GMR Hyderabad International Airport Ltd (GHIAL) has commissioned its second phase solar power plant, which has a capacity of 5 Mega Watts(MW) . GHIAL’s total solar power capacity has now increased to 10 MW. For its captive consumption, GMR Hyderabad International Airport installed a 5 MW solar power plant in 2015.
Over 30 thousand solar panels, covering 45 acres, have been installed to generate 10 MW of power. GHIAL would be able to cut power dependency by 12 million units per year with this extra capacity, saving roughly Rs 90 lakh each month. It has the capacity to meet 50% of Hyderabad Airport’s energy requirements.
In addition, with the power plant, GHIAL would be able to reduce its reliance on Telangana State Electricity Board by 12 million units per year, saving around Rs 90 lakhs per month.
With the solar power generation, the Hyderabad Airport’s energy needs will be covered up to 50%. There will be a decrease in carbon footprint of approximately 28 lakh kg carbon dioxide (CO2), which is the equivalent of conserving 1.4 lakh full-grown trees.
Measures to Achieve Energy Transition Towards Clean Energy
India recognised the importance of climate change and the need for a green economy, and has stringently improvised policies on renewable energy and electric vehicles (EVs).
The path to a green India starts with carbon neutrality and renewable energy development simultaneously. So, recently, Prime Minister Narendra Modi has set a target of generating 450 gigawatts of renewable energy by the year 2030 which is five times more that the current capacity and two and half times the Paris pledge.
Today, India’s renewable power capacity is the fourth largest in the world, and also the country is moving forward for a 30 to 35 % reduction in its carbon footprint.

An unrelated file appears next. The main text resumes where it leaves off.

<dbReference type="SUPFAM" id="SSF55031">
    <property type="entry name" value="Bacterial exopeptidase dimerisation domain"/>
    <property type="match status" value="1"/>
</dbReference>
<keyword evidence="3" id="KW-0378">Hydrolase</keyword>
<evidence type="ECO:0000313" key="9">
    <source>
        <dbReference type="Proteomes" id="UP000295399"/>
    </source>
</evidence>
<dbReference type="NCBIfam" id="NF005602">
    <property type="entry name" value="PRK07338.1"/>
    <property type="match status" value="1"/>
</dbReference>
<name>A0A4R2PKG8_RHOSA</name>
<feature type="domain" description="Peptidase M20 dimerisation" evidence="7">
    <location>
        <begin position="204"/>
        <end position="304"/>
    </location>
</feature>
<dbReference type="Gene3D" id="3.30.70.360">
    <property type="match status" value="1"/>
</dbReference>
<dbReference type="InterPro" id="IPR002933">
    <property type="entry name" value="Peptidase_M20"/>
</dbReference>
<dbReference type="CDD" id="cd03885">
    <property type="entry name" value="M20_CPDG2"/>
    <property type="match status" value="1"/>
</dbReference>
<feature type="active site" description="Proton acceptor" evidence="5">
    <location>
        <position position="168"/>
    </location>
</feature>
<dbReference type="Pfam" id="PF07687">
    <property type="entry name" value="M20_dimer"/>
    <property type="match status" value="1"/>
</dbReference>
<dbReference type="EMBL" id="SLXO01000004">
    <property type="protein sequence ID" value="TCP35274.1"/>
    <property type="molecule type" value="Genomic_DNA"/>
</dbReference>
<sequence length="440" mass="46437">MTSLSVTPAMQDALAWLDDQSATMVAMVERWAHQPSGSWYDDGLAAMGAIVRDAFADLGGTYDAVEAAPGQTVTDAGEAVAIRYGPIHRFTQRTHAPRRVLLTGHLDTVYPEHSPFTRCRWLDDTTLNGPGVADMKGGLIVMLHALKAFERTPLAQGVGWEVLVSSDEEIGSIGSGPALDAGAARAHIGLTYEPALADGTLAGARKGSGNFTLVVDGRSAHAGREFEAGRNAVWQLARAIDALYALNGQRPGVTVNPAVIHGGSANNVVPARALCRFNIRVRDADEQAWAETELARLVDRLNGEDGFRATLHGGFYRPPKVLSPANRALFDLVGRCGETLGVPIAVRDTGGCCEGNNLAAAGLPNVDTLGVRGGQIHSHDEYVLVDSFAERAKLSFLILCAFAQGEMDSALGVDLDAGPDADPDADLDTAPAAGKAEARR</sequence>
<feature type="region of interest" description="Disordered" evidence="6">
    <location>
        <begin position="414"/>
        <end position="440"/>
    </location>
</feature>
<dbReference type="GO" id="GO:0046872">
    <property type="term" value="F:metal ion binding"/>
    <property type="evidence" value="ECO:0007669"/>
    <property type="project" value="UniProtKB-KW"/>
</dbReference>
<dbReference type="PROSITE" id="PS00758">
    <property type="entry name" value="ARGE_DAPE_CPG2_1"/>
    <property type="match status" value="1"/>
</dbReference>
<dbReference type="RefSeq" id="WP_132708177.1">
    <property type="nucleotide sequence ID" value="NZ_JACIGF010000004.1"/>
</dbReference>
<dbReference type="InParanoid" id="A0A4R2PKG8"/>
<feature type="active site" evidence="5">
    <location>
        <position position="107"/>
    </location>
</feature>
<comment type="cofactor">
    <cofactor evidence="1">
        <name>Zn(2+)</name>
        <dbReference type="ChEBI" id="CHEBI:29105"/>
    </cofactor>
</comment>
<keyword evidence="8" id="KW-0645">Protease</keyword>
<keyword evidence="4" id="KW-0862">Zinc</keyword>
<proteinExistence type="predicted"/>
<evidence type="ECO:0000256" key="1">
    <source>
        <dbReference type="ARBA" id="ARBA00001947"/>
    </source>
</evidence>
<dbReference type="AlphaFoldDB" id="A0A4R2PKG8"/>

About National Solar Mission
In 2010, the National Solar Mission (NSM) was launched. The major goal was to position India as a global leader in solar energy by establishing policy conditions that would allow solar technology to spread as soon as possible across the country. Solar energy has taken a major place in India’s National Action Plan on climate change with the National Solar Mission as one of the key Missions.
It aims to build 100 GW of grid-connected solar power plants by the year 2022. This is in accordance with India’s Intended Nationally Determined Contributions (INDCs) objective of 40 % cumulative electric power installed capacity from non-fossil fuel based energy resources by 2030, and a reduction of 33 to 35 % in the emission intensity of its GDP from 2005 levels.
By the end of 2021-22, the Government has set a target for installing 175 GW of renewable energy capacity (excluding large hydro) with 100 GW coming from solar, 60 GW from wind, 10 GW from biomass and 5 GW from small hydro.